That spring, we in the Concert Chorus put on our navy skirts and pants and white shirts and traveled to other schools, singing patriotic songs. We wore silly little crepe banners in red, white, and blue across our chests. Red, white, and blue. Like our flag.
“I pledge allegiance to the flag of the United States of America and to the Republic for which it stands….”
I remember the Friday we went to Clarksdale to sing—a forty-five-minute drive to the north Delta. I remember the smell of Bob Neal’s black leather letter jacket as I sat beside him in the back seat of somebody’s car full of chorus kids. I remember someone had told us to be sure and stop at a hamburger drive-in just outside town. Be sure to order barbecued potato chips, they said, and see what you get. This was a time of plain potato chips only. But chips dusted with a little dried barbecue had just come out on the market. That drive-in wasn’t aware. And sure enough, with our order came a red and white cardboard tray full of plain potato chips with liquid barbecue sauce poured over them. We laughed and laughed and thought those owners were so backward.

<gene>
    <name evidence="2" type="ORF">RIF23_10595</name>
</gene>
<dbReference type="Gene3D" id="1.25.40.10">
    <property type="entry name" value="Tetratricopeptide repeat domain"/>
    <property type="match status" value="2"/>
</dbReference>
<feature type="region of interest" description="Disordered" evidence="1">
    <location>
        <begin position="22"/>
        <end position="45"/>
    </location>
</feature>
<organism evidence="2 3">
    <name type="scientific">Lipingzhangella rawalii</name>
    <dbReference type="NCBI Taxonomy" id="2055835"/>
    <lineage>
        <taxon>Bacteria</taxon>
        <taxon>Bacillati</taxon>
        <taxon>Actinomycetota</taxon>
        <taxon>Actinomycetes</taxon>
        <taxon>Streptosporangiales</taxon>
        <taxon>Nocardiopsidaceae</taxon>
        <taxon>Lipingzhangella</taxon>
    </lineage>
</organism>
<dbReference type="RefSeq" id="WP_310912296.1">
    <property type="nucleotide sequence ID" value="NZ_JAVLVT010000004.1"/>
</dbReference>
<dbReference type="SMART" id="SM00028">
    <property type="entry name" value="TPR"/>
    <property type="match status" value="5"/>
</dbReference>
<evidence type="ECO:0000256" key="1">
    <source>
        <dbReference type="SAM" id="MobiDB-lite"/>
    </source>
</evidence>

We sang our hearts out that day—songs I still remember today and hold dear and know all the words to and take them all to heart. One of those songs was “This Is My Country,” composed in 1940, a year before Japan bombed us at Pearl Harbor and we entered a world war that my daddy fought in.
“What diff’rence if I hail from North or South
Or from the East or West?
My heart is filled with love for all of these.